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New report from real estate consultancy outlines key trends driving shift in China’s work culture
JLL's whitepaper identifies a number of factors behind the recent proliferation of coworking spaces in China's biggest cities. In particular, the government's encouragement of mass entrepreneurship is cultivating small-scale domestic startups that are increasing the tenants of coworking spaces. In addition, as millennials become more dominant in the workforce, their values of work-life balance and flexible hours are drawing them towards coworking solutions. However, coworking has also caught on with corporates as a more flexible alternative to traditional office space.
"The advantages that coworking offers fit well with a strategic push by many companies to increase flexibility, improve talent retention and recruiting, and build a sense of community," says Joe Zhou, Head of Research, JLL China. "The concept of coworking emphasises creating a space that supports collaboration, openness, knowledge-sharing, innovation, and user experience. While these spaces were nearly non-existent in China previously, they have recently grown exponentially in Beijing and Shanghai, with more than 500 coworking sites being set up over the past 18 months."
Today, China is home to some of the best-known firms in the coworking sector such as US-based WeWork – which officially entered China in 2016, and has already secured three locations in Shanghai – and 3Q, launched by real estate giant SOHO China in 2015.
Other countries in Asia Pacific, such as Singapore, are starting to embrace this trend within the banking sector, where DBS, Visa, OCBC and Standard Chartered have set aside coworking spaces to stimulate greater idea-sharing among employees. Meanwhile, in Bangkok, a number of new coworking operators are springing up, offering comfortable environments that are tailored to the target demographic in trendy neighbourhoods.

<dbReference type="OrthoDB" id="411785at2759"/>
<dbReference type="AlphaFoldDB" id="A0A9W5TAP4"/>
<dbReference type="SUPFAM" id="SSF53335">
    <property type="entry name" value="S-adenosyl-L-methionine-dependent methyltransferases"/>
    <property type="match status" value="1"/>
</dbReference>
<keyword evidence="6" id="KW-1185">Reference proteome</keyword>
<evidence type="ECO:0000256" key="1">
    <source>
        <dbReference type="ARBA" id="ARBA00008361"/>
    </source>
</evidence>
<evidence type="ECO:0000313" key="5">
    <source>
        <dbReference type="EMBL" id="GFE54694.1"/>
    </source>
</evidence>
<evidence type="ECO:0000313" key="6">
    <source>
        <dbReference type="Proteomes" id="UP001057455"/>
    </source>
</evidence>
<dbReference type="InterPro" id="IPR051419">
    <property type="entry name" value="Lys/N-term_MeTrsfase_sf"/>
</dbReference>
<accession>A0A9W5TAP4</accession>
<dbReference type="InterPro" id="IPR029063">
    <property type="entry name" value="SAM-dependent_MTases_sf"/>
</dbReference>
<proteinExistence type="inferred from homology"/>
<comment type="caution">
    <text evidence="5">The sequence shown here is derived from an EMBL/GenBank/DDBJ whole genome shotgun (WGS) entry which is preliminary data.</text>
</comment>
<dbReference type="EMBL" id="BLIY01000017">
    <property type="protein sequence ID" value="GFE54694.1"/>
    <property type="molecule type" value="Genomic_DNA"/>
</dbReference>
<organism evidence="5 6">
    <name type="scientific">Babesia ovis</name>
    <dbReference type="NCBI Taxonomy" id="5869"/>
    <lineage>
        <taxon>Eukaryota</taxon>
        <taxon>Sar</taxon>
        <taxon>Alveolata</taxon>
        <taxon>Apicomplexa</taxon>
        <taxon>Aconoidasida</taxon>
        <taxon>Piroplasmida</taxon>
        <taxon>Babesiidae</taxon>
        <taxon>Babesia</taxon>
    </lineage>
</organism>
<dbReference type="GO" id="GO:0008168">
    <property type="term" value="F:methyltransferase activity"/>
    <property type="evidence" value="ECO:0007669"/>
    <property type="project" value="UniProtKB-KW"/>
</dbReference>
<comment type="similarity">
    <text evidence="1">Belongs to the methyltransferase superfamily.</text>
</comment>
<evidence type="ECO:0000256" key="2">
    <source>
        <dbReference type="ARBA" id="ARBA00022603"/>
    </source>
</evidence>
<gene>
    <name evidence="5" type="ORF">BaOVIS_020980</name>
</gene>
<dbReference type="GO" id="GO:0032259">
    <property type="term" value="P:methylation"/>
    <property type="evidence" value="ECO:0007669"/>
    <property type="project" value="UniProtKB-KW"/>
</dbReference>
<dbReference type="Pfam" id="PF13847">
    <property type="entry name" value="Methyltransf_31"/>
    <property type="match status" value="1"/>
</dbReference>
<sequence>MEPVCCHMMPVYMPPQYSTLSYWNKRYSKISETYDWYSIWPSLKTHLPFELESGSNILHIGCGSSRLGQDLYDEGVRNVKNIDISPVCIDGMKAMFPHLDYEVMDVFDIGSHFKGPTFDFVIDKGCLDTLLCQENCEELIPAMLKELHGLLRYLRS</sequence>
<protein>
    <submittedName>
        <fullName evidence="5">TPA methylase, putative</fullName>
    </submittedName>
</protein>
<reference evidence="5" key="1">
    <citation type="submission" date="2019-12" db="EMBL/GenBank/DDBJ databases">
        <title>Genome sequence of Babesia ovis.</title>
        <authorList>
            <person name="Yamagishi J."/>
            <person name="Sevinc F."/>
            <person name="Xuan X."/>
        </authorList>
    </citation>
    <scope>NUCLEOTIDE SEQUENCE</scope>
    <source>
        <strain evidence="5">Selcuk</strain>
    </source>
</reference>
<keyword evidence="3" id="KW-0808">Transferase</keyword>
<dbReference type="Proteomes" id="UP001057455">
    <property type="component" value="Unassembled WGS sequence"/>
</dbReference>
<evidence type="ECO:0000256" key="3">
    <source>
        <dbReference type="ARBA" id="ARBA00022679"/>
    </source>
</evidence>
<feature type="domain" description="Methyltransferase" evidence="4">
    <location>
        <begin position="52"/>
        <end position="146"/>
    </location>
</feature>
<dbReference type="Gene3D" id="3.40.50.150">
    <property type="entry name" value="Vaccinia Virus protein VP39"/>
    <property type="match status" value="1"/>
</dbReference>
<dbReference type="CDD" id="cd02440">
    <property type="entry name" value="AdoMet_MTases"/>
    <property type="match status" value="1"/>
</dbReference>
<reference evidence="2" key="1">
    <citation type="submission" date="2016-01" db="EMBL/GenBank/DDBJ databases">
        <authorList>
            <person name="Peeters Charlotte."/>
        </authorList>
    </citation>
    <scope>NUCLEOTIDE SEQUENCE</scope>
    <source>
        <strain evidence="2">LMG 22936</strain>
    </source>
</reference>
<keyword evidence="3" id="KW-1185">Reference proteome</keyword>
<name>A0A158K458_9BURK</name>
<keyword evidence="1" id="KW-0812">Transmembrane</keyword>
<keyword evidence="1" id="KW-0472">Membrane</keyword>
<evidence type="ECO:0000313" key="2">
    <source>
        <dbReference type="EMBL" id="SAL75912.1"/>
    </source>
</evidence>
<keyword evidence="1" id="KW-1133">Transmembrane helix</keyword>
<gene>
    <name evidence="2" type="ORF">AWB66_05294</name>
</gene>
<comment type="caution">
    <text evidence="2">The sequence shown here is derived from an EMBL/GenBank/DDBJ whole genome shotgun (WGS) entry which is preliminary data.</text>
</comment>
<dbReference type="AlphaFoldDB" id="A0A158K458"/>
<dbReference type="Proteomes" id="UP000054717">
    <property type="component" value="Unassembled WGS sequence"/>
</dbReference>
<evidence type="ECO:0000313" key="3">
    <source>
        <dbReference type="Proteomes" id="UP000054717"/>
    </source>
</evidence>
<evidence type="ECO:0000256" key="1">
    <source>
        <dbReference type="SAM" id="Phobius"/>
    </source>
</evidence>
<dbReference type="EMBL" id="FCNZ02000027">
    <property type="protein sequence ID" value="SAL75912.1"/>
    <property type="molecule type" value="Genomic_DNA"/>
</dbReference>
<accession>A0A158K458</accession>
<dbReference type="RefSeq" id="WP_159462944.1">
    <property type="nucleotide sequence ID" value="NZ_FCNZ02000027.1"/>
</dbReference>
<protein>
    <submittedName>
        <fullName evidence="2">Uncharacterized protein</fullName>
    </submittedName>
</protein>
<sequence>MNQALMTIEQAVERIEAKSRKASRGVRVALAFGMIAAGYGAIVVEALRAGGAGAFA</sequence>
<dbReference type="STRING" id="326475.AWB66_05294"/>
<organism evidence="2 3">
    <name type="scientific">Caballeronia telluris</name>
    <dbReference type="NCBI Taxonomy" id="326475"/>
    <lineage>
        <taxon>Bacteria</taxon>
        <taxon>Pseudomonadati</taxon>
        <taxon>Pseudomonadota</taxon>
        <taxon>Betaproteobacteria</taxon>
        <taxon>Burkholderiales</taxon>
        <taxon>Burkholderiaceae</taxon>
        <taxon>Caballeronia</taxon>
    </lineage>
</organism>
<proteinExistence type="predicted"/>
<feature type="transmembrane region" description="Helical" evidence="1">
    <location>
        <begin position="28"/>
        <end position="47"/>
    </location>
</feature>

"Successful coworking allows companies to engage with their employees, while its flexibility and mobility are especially valuable for businesses with high concentrations of younger talent pools," says Claire Stephens, Head of Workplace Strategy, JLL China. "As the demand for collaborative workplace solutions grows around the world, the number of coworking members is expected to grow from less than 1 million in 2016 to over 3.8 million in 2020."
Download JLL's report 'Coworking: Fad or fixture?' here.
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JLL (NYSE: JLL) is a professional services and investment management firm offering specialized real estate services to clients seeking increased value by owning, occupying and investing in real estate. A Fortune 500 company with annual fee revenue of $5.2 billion and gross revenue of $6.0 billion, JLL has more than 280 corporate offices, operates in more than 80 countries and has a global workforce of more than 60,000. On behalf of its clients, the firm provides management and real estate outsourcing services for a property portfolio of 4.0 billion square feet, or 372 million square meters, and completed $138 billion in sales, acquisitions and finance transactions in 2015. Its investment management business, LaSalle Investment Management, has $59.1 billion of real estate assets under management. JLL is the brand name, and a registered trademark, of Jones Lang LaSalle Incorporated. For further information, visit www.jll.com.
JLL has over 50 years of experience in Asia Pacific, with 34,000 employees operating in 92 offices in 16 countries across the region. The firm won 15 awards at the International Property Awards Asia Pacific in 2016 and was named number one real estate advisor in Asia at the 2015 Euromoney Real Estate Awards. www.ap.jll.com.
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